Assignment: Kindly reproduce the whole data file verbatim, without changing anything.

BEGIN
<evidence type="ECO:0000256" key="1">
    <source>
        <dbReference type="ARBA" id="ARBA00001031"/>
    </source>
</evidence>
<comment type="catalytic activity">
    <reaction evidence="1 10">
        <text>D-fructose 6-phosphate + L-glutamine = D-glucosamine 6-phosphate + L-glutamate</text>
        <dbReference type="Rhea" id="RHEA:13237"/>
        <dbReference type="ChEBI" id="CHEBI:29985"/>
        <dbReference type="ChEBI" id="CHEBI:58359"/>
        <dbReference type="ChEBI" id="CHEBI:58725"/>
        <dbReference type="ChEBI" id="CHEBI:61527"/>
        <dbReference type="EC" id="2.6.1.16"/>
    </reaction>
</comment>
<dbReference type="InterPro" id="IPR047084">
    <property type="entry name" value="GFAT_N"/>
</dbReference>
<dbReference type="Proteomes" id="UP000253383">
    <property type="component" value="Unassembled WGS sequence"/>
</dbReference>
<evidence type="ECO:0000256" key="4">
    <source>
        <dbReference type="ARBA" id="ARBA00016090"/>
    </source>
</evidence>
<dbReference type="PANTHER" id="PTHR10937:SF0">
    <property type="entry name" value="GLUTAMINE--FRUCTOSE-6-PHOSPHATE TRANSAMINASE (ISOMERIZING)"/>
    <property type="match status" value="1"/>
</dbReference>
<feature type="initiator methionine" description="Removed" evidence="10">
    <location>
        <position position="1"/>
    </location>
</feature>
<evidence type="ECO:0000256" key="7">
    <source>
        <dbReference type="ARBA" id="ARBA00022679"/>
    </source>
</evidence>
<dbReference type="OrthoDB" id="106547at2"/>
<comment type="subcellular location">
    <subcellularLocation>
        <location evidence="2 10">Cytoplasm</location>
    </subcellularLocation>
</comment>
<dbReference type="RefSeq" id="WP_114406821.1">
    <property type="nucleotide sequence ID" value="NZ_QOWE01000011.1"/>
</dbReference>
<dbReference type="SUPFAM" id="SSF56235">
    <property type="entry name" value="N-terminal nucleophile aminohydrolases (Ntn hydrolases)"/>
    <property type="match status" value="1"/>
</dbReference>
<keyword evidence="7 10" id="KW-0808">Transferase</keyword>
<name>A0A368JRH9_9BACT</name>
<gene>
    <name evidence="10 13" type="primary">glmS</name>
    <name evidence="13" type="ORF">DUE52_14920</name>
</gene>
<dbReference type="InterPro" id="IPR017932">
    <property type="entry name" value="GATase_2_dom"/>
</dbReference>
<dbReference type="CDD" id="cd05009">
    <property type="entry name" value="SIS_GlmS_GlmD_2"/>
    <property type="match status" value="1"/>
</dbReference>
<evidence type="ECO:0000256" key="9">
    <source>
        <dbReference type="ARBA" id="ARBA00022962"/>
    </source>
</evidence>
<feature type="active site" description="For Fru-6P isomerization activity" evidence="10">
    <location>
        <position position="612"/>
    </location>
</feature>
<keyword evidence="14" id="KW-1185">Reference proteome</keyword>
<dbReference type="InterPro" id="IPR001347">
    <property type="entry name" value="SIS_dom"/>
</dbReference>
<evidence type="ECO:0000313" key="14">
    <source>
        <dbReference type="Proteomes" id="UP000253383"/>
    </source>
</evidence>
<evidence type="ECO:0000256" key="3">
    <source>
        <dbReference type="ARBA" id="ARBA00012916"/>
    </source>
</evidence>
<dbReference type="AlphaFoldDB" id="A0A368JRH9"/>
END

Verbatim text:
<evidence type="ECO:0000256" key="1">
    <source>
        <dbReference type="ARBA" id="ARBA00001031"/>
    </source>
</evidence>
<comment type="catalytic activity">
    <reaction evidence="1 10">
        <text>D-fructose 6-phosphate + L-glutamine = D-glucosamine 6-phosphate + L-glutamate</text>
        <dbReference type="Rhea" id="RHEA:13237"/>
        <dbReference type="ChEBI" id="CHEBI:29985"/>
        <dbReference type="ChEBI" id="CHEBI:58359"/>
        <dbReference type="ChEBI" id="CHEBI:58725"/>
        <dbReference type="ChEBI" id="CHEBI:61527"/>
        <dbReference type="EC" id="2.6.1.16"/>
    </reaction>
</comment>
<dbReference type="InterPro" id="IPR047084">
    <property type="entry name" value="GFAT_N"/>
</dbReference>
<dbReference type="Proteomes" id="UP000253383">
    <property type="component" value="Unassembled WGS sequence"/>
</dbReference>
<evidence type="ECO:0000256" key="4">
    <source>
        <dbReference type="ARBA" id="ARBA00016090"/>
    </source>
</evidence>
<dbReference type="PANTHER" id="PTHR10937:SF0">
    <property type="entry name" value="GLUTAMINE--FRUCTOSE-6-PHOSPHATE TRANSAMINASE (ISOMERIZING)"/>
    <property type="match status" value="1"/>
</dbReference>
<feature type="initiator methionine" description="Removed" evidence="10">
    <location>
        <position position="1"/>
    </location>
</feature>
<evidence type="ECO:0000256" key="7">
    <source>
        <dbReference type="ARBA" id="ARBA00022679"/>
    </source>
</evidence>
<dbReference type="OrthoDB" id="106547at2"/>
<comment type="subcellular location">
    <subcellularLocation>
        <location evidence="2 10">Cytoplasm</location>
    </subcellularLocation>
</comment>
<dbReference type="RefSeq" id="WP_114406821.1">
    <property type="nucleotide sequence ID" value="NZ_QOWE01000011.1"/>
</dbReference>
<dbReference type="SUPFAM" id="SSF56235">
    <property type="entry name" value="N-terminal nucleophile aminohydrolases (Ntn hydrolases)"/>
    <property type="match status" value="1"/>
</dbReference>
<keyword evidence="7 10" id="KW-0808">Transferase</keyword>
<name>A0A368JRH9_9BACT</name>
<gene>
    <name evidence="10 13" type="primary">glmS</name>
    <name evidence="13" type="ORF">DUE52_14920</name>
</gene>
<dbReference type="InterPro" id="IPR017932">
    <property type="entry name" value="GATase_2_dom"/>
</dbReference>
<dbReference type="CDD" id="cd05009">
    <property type="entry name" value="SIS_GlmS_GlmD_2"/>
    <property type="match status" value="1"/>
</dbReference>
<evidence type="ECO:0000256" key="9">
    <source>
        <dbReference type="ARBA" id="ARBA00022962"/>
    </source>
</evidence>
<feature type="active site" description="For Fru-6P isomerization activity" evidence="10">
    <location>
        <position position="612"/>
    </location>
</feature>
<keyword evidence="14" id="KW-1185">Reference proteome</keyword>
<dbReference type="InterPro" id="IPR001347">
    <property type="entry name" value="SIS_dom"/>
</dbReference>
<evidence type="ECO:0000313" key="14">
    <source>
        <dbReference type="Proteomes" id="UP000253383"/>
    </source>
</evidence>
<evidence type="ECO:0000256" key="3">
    <source>
        <dbReference type="ARBA" id="ARBA00012916"/>
    </source>
</evidence>
<dbReference type="AlphaFoldDB" id="A0A368JRH9"/>